What the presidential candidates want to do with America’s finances.
Both political parties have endorsed their candidate for President and the race is on to see who the American people will choose as the 45th President of the United States. The November 8th election is only a couple months away and the new President will have a lot to say about the future of tax reform. The tax plans put forth by the candidates are in stark contrast to each other. Although not surprising, the differences reflect the traditional split between Republican and Democratic views of tax reform. Here is a quick overview of the two candidates’ proposals on tax policy:
Clinton – Wants a 4% surcharge on taxpayers with income over $5 million. She has also endorsed the so-called “Buffett Rule” which would apply a minimum tax rate of 30% on individuals making more than a million dollars a year.
Trump – Replace the current seven tax brackets, which top out at 39.6 percent to three brackets—12%, 25%, and 33%. The lowest tax rate would apply to single filers making between $29,000 and $54,000 (and to married filers earning between $58,000 and $108,000). He wants to simplify the tax code and eliminate loopholes and deductions. His speeches have not identified precisely which deductions would be eliminated. The charitable deduction and mortgage deduction appear to be staying based on campaign materials.
Clinton – Would keep the current rate of taxation in place. Short-term gains (held less than one year) have a top tax rate of 43.4% and long-term gains are taxed at a top rate of 23.8%. She has called for lengthening the holding period to qualify for the lower long-term rate to 3 years. A new rate of 36% would apply to positions sold between 1 and 3 years.
Trump – Campaign materials do not describe any changes to capital gains taxation. He has proposed a new business tax rate of 15%, which would work much like the current rate on qualified dividends. This new rate would apply to all business income generated by pass-through businesses – partnerships, limited liability companies, and S corporations. A pass-through business entity pays no taxes itself, but sends earnings onto its individual members, who pay income taxes depending on their tax bracket—at rates as high as 39.6 percent.
Medicare Surtax (3.8% Obamacare tax)
Clinton – Has expressed her support of the Affordable Care Act which created the Medicare Surtax. Presumably she would not propose changing the tax.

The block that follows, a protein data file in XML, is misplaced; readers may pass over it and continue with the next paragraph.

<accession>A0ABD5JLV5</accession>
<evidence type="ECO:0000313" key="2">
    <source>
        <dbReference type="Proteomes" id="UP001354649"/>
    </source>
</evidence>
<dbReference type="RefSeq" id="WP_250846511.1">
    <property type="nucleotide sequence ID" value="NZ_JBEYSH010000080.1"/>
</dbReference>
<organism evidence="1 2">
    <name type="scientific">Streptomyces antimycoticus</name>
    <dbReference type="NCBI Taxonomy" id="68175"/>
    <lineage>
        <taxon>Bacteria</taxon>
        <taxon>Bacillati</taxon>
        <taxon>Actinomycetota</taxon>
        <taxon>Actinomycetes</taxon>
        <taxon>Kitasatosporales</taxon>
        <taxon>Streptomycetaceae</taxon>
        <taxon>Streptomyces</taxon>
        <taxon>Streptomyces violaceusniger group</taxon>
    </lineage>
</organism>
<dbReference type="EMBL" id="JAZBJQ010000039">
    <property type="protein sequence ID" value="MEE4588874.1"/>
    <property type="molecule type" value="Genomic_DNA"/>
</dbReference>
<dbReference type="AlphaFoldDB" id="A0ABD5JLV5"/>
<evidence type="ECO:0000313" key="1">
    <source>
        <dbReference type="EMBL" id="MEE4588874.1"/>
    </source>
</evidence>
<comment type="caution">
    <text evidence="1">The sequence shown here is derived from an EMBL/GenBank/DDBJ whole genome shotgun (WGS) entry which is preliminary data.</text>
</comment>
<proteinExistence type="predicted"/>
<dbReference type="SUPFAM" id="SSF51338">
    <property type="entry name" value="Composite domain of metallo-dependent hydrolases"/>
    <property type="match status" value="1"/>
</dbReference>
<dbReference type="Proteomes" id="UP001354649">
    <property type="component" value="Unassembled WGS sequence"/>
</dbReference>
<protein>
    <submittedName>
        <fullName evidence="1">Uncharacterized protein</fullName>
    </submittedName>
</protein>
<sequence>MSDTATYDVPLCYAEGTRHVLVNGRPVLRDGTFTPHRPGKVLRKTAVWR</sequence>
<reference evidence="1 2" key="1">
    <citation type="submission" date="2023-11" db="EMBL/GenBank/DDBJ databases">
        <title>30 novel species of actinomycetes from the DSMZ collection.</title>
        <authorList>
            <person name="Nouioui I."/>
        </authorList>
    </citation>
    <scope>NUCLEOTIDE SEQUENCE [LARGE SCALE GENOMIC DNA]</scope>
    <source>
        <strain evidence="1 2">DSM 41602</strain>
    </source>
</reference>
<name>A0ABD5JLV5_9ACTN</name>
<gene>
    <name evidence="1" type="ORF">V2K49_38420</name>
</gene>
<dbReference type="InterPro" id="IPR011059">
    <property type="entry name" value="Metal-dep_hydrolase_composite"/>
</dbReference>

Trump – Has proposed repealing the Affordable Care Act and thus eliminate the Medicare Surtax.
Taxpayers with Children
Clinton – Has proposed creation of a $1,200 tax credit for caregiver expenses. Change the current $1,000 child tax credit to a refundable credit. This would mean the taxpayer could claim a refund for the credit even if they had no tax liability.
Trump – Would make the cost of childcare fully deductible.
Standard & Itemized Deductions
Clinton – Would create a cap on itemized deductions to limit the size to a tax value of 28%. A $10,000 deduction such as a charitable gift or mortgage interest would be able to save a maximum of $2,800 in taxes.
Trump – Has proposed a near quadrupling of the standard income-tax deduction, to $25,000 for individuals and $50,000 for couples filing jointly. He has not proposed any changes to specific itemized deductions. However, in order to reduce tax brackets, he said some deductions would need to be eliminated.
Clinton – Has proposed rolling back the estate tax to the parameters in effect in 2009 – 45% tax on estates over $3.5 million. The estate tax currently is 40% on any estate worth more than $5.45 million for an individual (or $10.9 million for a couple).
Trump – Would repeal the federal estate tax.
Corporate Income Tax
Clinton – Has not described any specific changes to the current corporate tax rate, which tops out at 35%. She has made unspecified references to broaden the tax base in order to lower tax rates on corporations.
Trump – Has proposed reducing the top rate to 15%. The rate would also apply to pass-through entities.
Clinton – Would seek to expand Social Security by giving family caregivers Social Security credits for their unpaid work and boosting benefits for surviving spouses. To pay for the expansion, her website says possible approaches include “options to tax some of their income above the current Social Security cap and taxing some of their income not currently taken into account by the Social Security system.” This would most likely include raising the FICA wage base which is currently $118,500 and applying Social Security tax to investment income which is similar to the Medicare Surtax under Obamacare.
Trump – He wants to preserve Social Security, but he has not advanced to specific reforms. He suggests that strengthening the economy, reforming the tax code, and cutting down on Social Security fraud are the best ways to preserve Social Security.
- The Presidential candidates’ positions on taxation offer a stark contrast to each other on tax policy.
- The future of Obamacare will determine the fate of the Medicare Surtax.
- Both candidates want to preserve Social Security but differ greatly on how to accomplish it.